When I talk about discipline you may be imagining all of the physical aspects of training, which are required to perform well on the course – nutrition, sleep and exercise. I think these are very important to athletes, but may not be as important in the workplace. I believe that an overall healthy lifestyle is important to maximize our potential but really, these aspects of physical discipline are truly secondary to anyone in their pursuit of excellence. The most important thing anyone can control is their mindset.
Only a small percentage of our actual physical ability is ever achieved in sports. Our brains limit our capability to ensure physical homeostasis and to prevent us from actually killing ourselves en route to an exceptional performance. Images of athletes crawling to an Ironman finish are proof of this. Even while in “the zone”, most of us finish races with gas in the tank. Given how important our mind is to our performance, it’s clear that training our minds is equal to, or perhaps even more important, than training our bodies.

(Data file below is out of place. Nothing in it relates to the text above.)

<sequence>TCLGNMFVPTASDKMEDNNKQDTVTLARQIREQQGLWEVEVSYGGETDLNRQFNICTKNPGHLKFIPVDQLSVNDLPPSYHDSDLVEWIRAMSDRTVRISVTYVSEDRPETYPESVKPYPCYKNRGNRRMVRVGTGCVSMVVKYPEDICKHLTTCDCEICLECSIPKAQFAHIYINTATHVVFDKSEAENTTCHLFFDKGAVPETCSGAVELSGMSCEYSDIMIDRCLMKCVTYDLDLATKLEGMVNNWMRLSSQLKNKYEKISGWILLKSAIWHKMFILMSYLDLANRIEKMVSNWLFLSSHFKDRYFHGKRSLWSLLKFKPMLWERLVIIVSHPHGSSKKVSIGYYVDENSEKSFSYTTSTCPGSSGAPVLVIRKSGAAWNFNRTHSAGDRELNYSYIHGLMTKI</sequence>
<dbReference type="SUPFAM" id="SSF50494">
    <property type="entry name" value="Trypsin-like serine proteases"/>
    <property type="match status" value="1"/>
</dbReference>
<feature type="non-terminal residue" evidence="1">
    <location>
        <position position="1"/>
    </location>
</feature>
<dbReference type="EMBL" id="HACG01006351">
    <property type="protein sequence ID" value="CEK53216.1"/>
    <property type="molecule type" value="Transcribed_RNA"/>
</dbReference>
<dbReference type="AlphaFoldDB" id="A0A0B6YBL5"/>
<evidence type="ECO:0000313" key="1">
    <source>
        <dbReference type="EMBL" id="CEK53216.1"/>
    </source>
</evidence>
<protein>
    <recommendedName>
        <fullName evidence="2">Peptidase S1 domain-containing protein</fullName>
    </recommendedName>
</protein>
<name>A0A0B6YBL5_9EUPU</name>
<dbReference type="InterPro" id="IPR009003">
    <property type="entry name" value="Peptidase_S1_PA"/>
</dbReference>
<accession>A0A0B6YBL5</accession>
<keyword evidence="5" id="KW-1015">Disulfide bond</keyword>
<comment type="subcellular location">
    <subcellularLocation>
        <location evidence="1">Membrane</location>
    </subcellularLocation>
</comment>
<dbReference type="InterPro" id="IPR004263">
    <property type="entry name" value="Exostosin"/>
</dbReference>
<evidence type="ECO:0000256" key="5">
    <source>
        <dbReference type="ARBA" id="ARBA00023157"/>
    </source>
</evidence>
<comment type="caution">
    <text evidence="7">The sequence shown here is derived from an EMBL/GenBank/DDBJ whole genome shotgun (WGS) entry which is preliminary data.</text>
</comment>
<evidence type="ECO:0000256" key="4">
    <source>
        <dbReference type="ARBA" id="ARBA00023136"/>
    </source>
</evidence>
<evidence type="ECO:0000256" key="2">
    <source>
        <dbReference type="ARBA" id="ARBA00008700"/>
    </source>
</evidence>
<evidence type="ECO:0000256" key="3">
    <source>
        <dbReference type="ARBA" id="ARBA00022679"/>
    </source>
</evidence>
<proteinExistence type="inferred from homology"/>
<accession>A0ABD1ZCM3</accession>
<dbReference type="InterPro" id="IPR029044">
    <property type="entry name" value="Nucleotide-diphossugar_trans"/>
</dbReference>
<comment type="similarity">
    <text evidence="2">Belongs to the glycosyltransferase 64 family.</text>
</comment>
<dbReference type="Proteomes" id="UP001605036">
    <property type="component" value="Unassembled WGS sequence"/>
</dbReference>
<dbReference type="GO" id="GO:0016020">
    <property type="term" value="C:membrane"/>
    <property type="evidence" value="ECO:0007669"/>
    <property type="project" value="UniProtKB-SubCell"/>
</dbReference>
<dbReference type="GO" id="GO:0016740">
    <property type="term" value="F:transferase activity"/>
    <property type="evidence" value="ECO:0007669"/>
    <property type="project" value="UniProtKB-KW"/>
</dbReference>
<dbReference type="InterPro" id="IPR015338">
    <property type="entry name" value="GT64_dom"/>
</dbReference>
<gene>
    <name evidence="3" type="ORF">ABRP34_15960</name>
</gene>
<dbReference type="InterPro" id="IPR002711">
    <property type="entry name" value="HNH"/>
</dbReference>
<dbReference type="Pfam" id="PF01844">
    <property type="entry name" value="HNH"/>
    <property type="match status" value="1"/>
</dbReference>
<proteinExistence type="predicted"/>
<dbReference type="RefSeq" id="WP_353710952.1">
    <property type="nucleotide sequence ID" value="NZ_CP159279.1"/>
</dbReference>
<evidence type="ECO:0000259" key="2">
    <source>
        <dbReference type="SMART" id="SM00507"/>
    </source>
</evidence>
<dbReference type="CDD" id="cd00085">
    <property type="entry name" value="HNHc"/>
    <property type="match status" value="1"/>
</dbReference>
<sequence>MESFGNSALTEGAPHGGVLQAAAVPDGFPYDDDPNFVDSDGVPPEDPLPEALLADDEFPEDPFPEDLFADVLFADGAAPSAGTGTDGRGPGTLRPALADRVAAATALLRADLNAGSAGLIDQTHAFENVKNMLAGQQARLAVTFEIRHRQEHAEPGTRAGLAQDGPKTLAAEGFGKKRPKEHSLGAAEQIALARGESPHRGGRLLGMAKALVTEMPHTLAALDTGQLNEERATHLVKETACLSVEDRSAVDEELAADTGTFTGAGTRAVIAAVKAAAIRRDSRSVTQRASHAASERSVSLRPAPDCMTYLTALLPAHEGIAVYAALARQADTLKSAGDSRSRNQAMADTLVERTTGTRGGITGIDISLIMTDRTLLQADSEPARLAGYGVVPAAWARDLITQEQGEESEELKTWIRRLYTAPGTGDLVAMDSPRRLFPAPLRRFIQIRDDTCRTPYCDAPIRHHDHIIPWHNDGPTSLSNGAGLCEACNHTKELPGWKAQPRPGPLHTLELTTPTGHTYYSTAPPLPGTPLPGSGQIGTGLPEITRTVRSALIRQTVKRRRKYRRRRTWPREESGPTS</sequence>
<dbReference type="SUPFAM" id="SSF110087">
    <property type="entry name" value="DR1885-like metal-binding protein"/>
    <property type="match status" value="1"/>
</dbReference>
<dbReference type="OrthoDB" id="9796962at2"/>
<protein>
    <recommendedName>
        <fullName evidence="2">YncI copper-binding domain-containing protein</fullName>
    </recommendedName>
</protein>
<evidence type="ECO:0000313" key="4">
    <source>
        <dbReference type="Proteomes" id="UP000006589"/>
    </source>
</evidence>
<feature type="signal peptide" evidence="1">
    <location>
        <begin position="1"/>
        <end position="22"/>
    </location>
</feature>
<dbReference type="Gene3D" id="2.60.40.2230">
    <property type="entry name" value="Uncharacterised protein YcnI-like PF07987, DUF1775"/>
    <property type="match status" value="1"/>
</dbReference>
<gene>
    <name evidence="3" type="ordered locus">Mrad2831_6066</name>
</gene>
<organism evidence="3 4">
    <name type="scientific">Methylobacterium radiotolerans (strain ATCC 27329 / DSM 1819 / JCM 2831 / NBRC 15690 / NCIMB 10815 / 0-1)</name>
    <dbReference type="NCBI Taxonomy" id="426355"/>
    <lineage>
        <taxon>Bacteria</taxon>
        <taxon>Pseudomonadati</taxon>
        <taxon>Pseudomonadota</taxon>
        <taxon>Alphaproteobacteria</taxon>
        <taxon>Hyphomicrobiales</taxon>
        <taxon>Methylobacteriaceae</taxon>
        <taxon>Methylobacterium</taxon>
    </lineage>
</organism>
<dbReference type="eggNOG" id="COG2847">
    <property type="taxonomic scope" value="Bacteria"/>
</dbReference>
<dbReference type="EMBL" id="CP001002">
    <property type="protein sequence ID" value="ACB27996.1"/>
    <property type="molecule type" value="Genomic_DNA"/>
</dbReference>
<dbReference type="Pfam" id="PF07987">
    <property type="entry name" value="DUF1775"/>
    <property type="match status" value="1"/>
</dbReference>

I still to this day do not remember finishing the 2003 World Championship. I remember going to that race confident in my own ability. I went to Hawaii with intent to finish with nothing left. I remember seeing a manta ray swimming beneath us in the swim. I remember passing people on the bike and I remember the longest beach section of the run course, but I don’t remember the final two kilometers of the race. I don’t remember finishing. There is a gap up to where I remember waking up frightened because I didn’t know where I was. I remember thinking that I never want to wake up freaked out in a medical tent again and I think there was a fleeting second where I thought about quitting the sport! I asked whether I had won the race and the thought of quitting was shelved when I got the information that I had won.
The collapse at the finish line in Maui was embarassing after the fact.
Since that day I find it amazing that your body will continue to do whatever your mind tells it to do. I got exactly to the line, grabbed the tape and went unconscious. My mind told my body just to get to the line – no further. I collapsed unconscious as soon as the task I had set for myself was complete. It’s a powerful tool and when you use it properly, it can ensure great performances regardless of physical circumstances.